Module 4: Networking
COLD EMAIL + SCRIPT
1) Subject Line
It is fair to say that your subject line is 80% of the battle.
If you can get this right you’ll get your email opened. If you don’t however, you’ll go straight to the trash can every single time, even if your email itself is super compelling.
After split testing dozens of different subject lines across a huge variety of bankers, HR and recruiters, as a student, I quickly learned what worked and what sucked.
And more recently when we surveyed the whole IIB team and asked what do you actually click on and what do you move straight to the junk folder, the differences between subject lines that work and don’t, became even clearer.
Put simply, the subject line has to be relevant and interesting to the banker, and as few words as possible.
On the surface it seems like a tough ask and when most students send in emails with 10+ word subject lines rambling on about recruiting/resumes/interview questions, it seems few are up for the challenge.
But here’s how you do it…
In the 6-8 word subject line simply mention who told you about them or how you know about them AND add on a metric/your reason for contacting. We’ll explore both of these immediately below.
A quick example would be:
“Chuck Chuckford recommendation + 2 quick questions”
– with Chuck being the person who told you to contact Larry (and gave you his contact info) and 2 easy questions being the focus of the email.
Now some of you will probably be tempted to add in an “Re:” so the email looks like it is a reply to something Larry sent.
Do NOT do it.
Larry will see in an instant that this threadless email is not that at all. He’ll feel duped. Now he won’t just send your email to trash, he’ll actively blacklist your ass!
2) Dear Mr Larryson
No “Dear Sir” or “To whom it may concern” or some other impersonal BS. If you don’t know their name, you shouldn’t be emailing.
3) Who Or How You Came About Their Contact Info
This is the headline to stop them dead in their tracks, or to at least make the email hypnotic and hard not to read.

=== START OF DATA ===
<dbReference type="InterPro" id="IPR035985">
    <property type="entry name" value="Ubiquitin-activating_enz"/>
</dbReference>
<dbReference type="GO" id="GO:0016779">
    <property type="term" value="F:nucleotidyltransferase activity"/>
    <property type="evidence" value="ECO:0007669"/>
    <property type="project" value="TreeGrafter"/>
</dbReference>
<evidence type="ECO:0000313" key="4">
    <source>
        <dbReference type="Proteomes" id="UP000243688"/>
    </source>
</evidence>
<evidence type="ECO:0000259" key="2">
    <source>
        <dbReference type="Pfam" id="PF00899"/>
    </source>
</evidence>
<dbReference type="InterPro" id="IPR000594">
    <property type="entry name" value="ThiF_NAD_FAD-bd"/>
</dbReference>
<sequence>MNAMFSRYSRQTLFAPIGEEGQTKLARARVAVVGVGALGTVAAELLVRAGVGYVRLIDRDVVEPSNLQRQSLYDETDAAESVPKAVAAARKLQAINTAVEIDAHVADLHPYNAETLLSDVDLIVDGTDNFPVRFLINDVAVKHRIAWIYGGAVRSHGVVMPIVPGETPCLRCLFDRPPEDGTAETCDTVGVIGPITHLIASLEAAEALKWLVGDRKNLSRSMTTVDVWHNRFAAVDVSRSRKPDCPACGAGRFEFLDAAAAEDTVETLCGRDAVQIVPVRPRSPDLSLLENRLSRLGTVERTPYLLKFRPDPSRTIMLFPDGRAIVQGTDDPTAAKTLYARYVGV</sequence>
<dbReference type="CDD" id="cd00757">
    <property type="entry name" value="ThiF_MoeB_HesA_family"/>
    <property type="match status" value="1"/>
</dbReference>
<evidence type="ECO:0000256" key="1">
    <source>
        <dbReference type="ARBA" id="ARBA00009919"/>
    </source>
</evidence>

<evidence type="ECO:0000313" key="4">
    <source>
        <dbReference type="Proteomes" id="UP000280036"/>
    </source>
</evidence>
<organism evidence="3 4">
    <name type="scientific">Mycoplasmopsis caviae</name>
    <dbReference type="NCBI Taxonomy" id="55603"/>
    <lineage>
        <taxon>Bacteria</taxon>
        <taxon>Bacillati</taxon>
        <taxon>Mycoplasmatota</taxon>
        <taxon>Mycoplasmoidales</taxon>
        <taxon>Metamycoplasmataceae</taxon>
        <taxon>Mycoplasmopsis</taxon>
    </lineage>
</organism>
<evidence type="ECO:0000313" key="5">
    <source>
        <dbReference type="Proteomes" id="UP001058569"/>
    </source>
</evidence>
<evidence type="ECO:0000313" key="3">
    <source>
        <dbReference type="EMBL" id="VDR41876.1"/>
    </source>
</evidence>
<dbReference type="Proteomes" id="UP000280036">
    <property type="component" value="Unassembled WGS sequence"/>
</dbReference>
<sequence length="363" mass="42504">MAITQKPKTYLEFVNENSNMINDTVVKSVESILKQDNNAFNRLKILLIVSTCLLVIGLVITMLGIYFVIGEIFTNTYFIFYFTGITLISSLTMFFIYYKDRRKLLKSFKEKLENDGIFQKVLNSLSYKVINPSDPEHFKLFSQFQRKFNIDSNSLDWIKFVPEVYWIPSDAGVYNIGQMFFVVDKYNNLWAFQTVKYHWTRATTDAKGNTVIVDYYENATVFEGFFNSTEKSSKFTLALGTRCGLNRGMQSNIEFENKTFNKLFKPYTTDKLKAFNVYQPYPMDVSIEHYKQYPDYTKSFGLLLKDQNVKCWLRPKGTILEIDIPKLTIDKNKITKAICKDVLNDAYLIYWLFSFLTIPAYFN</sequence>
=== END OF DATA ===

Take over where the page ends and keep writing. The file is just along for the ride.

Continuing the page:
Obviously it is best if you can say ‘who’ gave you their details, eg if you can say “Chuck Chuckford recommended I speak to you” and assuming Larry cares about Chuck, he’ll read the email.
But if all you have is ‘how’ you got the details, eg if you attended an event Larry spoke at etc, that will do.
Just make sure to specify the exact event/date etc, so it jogs Larry’s memory.
4) Why You’re Contacting Them
Mention how you are interested in learning more about their bank and IB in general. Make it clear that you ONLY want to learn though.
You can explicitly say you are not looking for job opportunities or recruitment advice.
By doing this you will help Larry put his guard down, as he doesn’t feel like he is simply getting used by another student as a way in for an official interview or ‘resume pass’. i.e. you can’t actually use Larry, until you have built a relationship with him.
So make sure your initial intentions look pure/innocent.
And then of course, after enough time and exchanges have passed, you can start using Larry for real recruitment advice, referrals and help.
Unfortunately most students simply do NOT get this. And instead they act like a horny freshman on date 1…instead of going in for a little kiss after round 1 of drinks, they go straight for the freaking bra hook!
[Yeah I had to resort back to the whole dating analogy…it just seems so true!]
5) Who You Are
Think a one sentence spiel on school, study, year. Not multiple sentences or multiple paragraphs about how great you are, what your GPA is or how many big band competitions you won back in Wyoming.
Just one sentence.
This is an intro email after all. The banker doesn’t even know you exist yet, so don’t try and feed them your entire life story or try to impress them too much!
Side note: notice how we only got to talking about who you actually are this far into the email?
Well, that’s because you don’t matter to Larry nearly as much as the above info. ie in his head the first questions he’s asking himself when he opens your email is how do you know me and why are you contacting me.
Also, this order abides by the #1 rule of great copywriting, which is…all you want the first sentence to do is make Larry want to read the second sentence, and all you want the second sentence to do is…etc.
6) Call To Action
This is the ‘ask’. And since this is your intro email and your first contact ever, the ask is simply to “ask some questions about their bank and IB in general”.
You then want to add how you would like to receive this advice.
Our strong strong recommendation is to make this a phone call if you are interstate or very short coffee meeting ask if you live nearby. Why?
Because it is obviously going to build much more rapport – one meeting builds the kind of rapport it would take 10 emails to. Also, answering questions via email is simply more work for a banker that they do not want to do.
But the secret is to say exactly how long the meeting would take – eg 10 minute phone call – so the banker is not fearing some never ending meeting.
That said, many students will do this, but then completely not honor it when they do in fact get some air time with the banker!!
Also, you should give time options for the banker, which we’ll talk more about below.
One more key point to make here…you should bold the CTA so it is super easy for the banker to spot.
7) I Understand If You Can’t, aka An ‘Easy Out’
This is something the team has come to appreciate so much, as it respects the banker’s time. Yet fewer than 0.01% of students will ever end their emails with it.